intellectual themes back to index. |

The general context of paradox may at first be assumed to consist

of just the sorts of relationships which occur within the schema of

categorical deduction: the bounded version of the Cartesian

Coordinate System, in which opposite qualities oppose along the

diagonal.

However, this is not precisely the case. For a standard categorical

deduction does not represent a paradox at all, nor a contradiction,

but rather,

The case in which a paradoxical solution is needed are only cases

which are problematic. And that is not obvious, because ordinarily

all terms are necessary to create a categorical deduction.

So, it must be clarified that there is an exceptional case which is

paradoxical even for the categorical deduction. But how could this

be the case?

The answer is that true opposites are always positive terms,

existence of a concept solely as the negation of its opposite,

kind of contention with zero

We can see, for example, that in categorical deduction...

A. Arbitrary solutions have non-arbitrary problems, AND

B. Arbitrary problems have non-arbitrary solutions.

...that both 'non-arbitrary' and potentially 'problems' pose Type 3

weaknesses, that is, weaknesses involving the assertability of

single subset categories*

*(Each of the opposites is a subset category. For four categories

there are two deductions, rendering it exponential or efficient).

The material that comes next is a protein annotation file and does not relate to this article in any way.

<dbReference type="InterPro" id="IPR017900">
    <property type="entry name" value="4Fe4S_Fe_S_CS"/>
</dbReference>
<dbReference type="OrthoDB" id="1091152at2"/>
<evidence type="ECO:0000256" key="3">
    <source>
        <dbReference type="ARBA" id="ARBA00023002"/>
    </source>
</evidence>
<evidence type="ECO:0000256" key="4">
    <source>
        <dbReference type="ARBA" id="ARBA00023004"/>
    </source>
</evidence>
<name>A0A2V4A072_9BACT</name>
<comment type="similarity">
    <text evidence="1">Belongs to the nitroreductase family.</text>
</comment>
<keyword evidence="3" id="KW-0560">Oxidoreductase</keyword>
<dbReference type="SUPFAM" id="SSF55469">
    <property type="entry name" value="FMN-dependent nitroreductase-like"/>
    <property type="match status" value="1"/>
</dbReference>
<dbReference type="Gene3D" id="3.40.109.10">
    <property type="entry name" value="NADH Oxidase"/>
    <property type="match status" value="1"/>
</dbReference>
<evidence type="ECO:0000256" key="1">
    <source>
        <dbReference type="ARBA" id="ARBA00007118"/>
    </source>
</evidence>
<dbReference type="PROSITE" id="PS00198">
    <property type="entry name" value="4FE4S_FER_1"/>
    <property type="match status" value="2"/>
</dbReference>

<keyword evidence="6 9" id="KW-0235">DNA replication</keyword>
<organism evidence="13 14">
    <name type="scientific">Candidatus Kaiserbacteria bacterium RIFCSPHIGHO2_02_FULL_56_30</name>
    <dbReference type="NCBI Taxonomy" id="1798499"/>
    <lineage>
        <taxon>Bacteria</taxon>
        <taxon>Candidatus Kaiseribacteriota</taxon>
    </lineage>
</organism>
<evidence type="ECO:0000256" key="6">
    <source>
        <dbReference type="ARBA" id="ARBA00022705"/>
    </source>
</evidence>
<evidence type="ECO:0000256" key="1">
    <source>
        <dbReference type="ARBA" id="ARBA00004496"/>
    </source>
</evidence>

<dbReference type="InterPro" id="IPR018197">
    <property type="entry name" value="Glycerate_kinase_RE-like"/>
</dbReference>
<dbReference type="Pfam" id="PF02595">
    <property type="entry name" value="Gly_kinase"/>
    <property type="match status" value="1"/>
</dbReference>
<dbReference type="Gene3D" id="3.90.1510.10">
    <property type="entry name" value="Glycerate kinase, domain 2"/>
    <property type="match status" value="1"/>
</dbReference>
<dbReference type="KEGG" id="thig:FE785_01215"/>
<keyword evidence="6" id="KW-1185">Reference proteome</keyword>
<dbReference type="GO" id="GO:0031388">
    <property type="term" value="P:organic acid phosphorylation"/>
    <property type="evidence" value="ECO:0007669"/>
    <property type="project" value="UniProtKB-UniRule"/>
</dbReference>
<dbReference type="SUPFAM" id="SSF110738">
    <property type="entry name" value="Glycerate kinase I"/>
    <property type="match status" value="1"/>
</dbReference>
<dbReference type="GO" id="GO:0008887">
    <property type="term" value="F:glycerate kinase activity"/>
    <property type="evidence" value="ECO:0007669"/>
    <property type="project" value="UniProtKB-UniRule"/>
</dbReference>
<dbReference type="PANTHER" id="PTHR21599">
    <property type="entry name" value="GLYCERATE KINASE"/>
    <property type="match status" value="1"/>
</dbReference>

Since there are two weaknesses, it is possible to see a solution to

the problem through paroxysm: while one missing category is

incoherent, two missing categories means there is a problem.

If there is a problem, however, there is a solution!

The solution in this case is simply to ignore the problematic

categories, and accept that the remaining categories are coherent

by themselves.

For example, the paroxysm of non-arbitrary problems involves

arbitrary solutions. The paroxysm of problematic non-arbitration

involves a solution to arbitrariness.

But although these paroxysms are helpful with incoherent cases in

which positive data has gone missing, they are not so helpful with

actual opposites, at least coherently!

For example, we would find it less helpful to realize that the

paroxysm of the arbitrary solution to non-arbitrary problems is the

non-arbitrary problem of arbitrary solutions!

The explanation for the exception in which paroxysm is used

instead of categorical deduction has two parts: 1. The data

expressed is already coherent, and 2. The limit of the data has

been reached. But in the vocabulary of coherent philosophy, these

two explanations mean the same thing!

In general, what I have described is a group of methods related to

the topic of exceptional knowledge.